There is a very different twist to the infidelity in the Danish “Queen of Hearts,” directed by May El-Toukhy, who co-wrote the screenplay with Maren Louise Kdehne. (The film is Denmark’s Oscar entry.) Anne, the lawyer-wife of a doctor, makes a drastic mistake when her husband’s teenage son from a former liaison comes to live with them. He’s a good-looking but troubled youth who has had difficulties and needs loving help, but not the kind he will get from his stepmother.

Anne, the stepmom, played by Anne Trinedyrholm, finds Gustav (Gustav Lindh) attractive. He is an interesting teenager, who records an interview with her, precociously asking very personal questions. We see sensuality and intimacy developing in the otherwise stable household, in which Peter (Magnus Krepper), the husband, and Anne have two young daughters.

In a definite no-no, Anne explicitly seduces Gustav who understandably doesn’t want to let go when Anne wants to call it quits. For one thing, she fears exposure when they are seen embracing outdoors. She fears the secret will out.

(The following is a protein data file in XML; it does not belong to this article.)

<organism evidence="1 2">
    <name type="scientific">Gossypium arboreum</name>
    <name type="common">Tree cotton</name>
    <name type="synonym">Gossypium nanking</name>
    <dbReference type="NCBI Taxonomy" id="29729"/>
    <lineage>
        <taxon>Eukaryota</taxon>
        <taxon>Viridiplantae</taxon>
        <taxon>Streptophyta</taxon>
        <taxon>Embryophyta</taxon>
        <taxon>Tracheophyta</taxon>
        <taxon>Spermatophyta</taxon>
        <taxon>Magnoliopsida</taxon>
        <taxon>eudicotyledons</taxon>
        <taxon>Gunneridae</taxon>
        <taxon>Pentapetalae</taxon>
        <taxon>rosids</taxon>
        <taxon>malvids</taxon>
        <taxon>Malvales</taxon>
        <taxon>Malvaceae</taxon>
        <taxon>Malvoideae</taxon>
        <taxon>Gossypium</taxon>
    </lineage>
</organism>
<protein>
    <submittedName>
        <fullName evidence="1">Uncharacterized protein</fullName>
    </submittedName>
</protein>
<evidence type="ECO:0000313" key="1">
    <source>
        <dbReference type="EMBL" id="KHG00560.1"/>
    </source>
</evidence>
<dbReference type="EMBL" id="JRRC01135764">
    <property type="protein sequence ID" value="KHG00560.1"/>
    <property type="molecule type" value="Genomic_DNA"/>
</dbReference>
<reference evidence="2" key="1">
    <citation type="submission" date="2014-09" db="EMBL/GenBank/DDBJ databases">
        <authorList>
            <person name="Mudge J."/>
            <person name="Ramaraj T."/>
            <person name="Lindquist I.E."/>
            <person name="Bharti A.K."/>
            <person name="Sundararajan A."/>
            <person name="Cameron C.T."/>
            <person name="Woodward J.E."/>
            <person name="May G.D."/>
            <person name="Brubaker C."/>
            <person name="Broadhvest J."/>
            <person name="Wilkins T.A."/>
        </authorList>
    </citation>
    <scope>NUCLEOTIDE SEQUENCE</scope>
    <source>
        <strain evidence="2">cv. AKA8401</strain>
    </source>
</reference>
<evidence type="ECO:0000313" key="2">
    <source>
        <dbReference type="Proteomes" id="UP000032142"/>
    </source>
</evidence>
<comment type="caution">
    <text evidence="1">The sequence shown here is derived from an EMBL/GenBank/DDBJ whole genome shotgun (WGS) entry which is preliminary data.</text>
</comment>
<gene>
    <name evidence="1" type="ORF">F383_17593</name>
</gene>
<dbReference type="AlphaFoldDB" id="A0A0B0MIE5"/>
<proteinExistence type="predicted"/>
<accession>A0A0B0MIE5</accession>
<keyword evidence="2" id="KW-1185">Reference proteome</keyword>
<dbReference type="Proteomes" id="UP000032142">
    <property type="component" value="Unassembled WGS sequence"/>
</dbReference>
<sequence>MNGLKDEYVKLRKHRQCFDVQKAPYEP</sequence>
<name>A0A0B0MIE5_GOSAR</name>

Of course it will. Gustav ultimately confesses to his father, who understandably is furious and angrily confronts Anne. This is where the film takes an unusual turn. Anne adopts a position of vigorous denial, insisting that Gustav is a disturbed youth resorting to lies. It becomes a question of whom do you believe, me or your deeply troubled son?

The film grasps our interest in seeing how the mess works out, who will be hurt most and what the future will hold. A Breaking Glass release. Reviewed November 5, 2019.

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